Search This Blog

Monday, June 20, 2016

My Review of Casual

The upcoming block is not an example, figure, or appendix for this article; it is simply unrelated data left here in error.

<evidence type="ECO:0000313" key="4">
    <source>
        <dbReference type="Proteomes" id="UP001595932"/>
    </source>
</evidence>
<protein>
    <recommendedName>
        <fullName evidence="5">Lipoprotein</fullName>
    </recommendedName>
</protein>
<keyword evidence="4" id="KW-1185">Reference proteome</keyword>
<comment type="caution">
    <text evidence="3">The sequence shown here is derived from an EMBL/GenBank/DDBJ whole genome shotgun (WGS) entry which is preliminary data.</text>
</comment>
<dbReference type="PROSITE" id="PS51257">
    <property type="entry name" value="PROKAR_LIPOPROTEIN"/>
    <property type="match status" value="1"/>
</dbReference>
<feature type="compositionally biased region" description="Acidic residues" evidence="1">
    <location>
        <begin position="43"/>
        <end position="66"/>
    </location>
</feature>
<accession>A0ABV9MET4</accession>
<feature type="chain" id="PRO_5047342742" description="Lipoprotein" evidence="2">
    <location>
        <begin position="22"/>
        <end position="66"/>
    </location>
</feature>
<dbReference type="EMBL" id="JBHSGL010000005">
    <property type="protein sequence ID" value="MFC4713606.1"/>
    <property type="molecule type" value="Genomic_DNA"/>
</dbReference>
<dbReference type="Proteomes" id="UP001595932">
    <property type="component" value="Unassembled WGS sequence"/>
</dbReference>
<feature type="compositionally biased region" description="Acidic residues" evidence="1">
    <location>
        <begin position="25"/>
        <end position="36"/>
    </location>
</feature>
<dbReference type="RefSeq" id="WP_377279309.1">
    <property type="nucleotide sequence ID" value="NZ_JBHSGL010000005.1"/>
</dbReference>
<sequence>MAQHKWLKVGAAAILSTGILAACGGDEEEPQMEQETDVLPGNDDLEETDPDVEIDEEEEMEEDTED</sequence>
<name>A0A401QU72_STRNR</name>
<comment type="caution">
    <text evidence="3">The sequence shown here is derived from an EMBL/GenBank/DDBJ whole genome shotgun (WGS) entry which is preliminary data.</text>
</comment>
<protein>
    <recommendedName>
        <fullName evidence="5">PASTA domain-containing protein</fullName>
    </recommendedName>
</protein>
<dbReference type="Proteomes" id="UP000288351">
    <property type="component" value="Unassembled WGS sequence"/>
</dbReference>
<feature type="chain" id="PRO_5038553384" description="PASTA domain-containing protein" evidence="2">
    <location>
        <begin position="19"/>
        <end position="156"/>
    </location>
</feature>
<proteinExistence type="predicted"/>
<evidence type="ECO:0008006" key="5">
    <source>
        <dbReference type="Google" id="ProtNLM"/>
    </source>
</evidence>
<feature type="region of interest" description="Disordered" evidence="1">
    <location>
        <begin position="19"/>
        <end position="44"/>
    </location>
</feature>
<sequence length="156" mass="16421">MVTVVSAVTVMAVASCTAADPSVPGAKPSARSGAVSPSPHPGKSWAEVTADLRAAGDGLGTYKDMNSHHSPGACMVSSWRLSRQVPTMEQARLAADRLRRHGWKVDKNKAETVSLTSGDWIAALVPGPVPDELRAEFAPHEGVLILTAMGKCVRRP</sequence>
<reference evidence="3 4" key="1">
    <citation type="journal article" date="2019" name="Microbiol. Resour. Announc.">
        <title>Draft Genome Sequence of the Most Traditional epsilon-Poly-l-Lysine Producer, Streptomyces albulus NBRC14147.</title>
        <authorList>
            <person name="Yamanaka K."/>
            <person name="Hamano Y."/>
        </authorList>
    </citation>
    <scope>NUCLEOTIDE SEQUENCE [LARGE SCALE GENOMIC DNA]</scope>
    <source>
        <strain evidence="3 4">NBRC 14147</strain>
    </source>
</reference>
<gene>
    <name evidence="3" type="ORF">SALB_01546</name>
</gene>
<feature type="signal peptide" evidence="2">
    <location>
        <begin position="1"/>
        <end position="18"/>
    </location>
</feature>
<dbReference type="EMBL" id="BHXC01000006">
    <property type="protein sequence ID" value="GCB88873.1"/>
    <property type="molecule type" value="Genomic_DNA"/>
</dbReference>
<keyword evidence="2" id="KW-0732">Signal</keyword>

Jason Reitman has directed six films: Thank You For Smoking, Juno, Up In The Air, Young Adult, Labor Day, and Men, Women, and Children. All six projects involve characters or ideas that are just a bit off of the mainstream path. Thank You For Smoking and Up In The Air follow professionals with jobs that would sicken you if you met them in the real world- a pro-cigarette lobbyist for the former and a guy whose job it is to fire people for the latter; Juno stars a pregnant teenager with her own weird-Millennial-esque lingo who inadvertently hits on a married man; Charlize Theron’s character is a straight up miserable, horrible human being in Young Adult, and the point of the film is that her character should embrace that; Labor Day follows an agoraphobic who falls in love with a felon; and there’s all sorts of messed-up in Men, Women, and Children including Judy Greer’s character who pimps out her high school aged daughter. Yet for all of the fucked up things Reitman has done, his projects are all grounded in realism. You’re not looking at a surrealist Tim Burton vehicle; you’re watching something right outside of your house window. His latest project Casual is no different.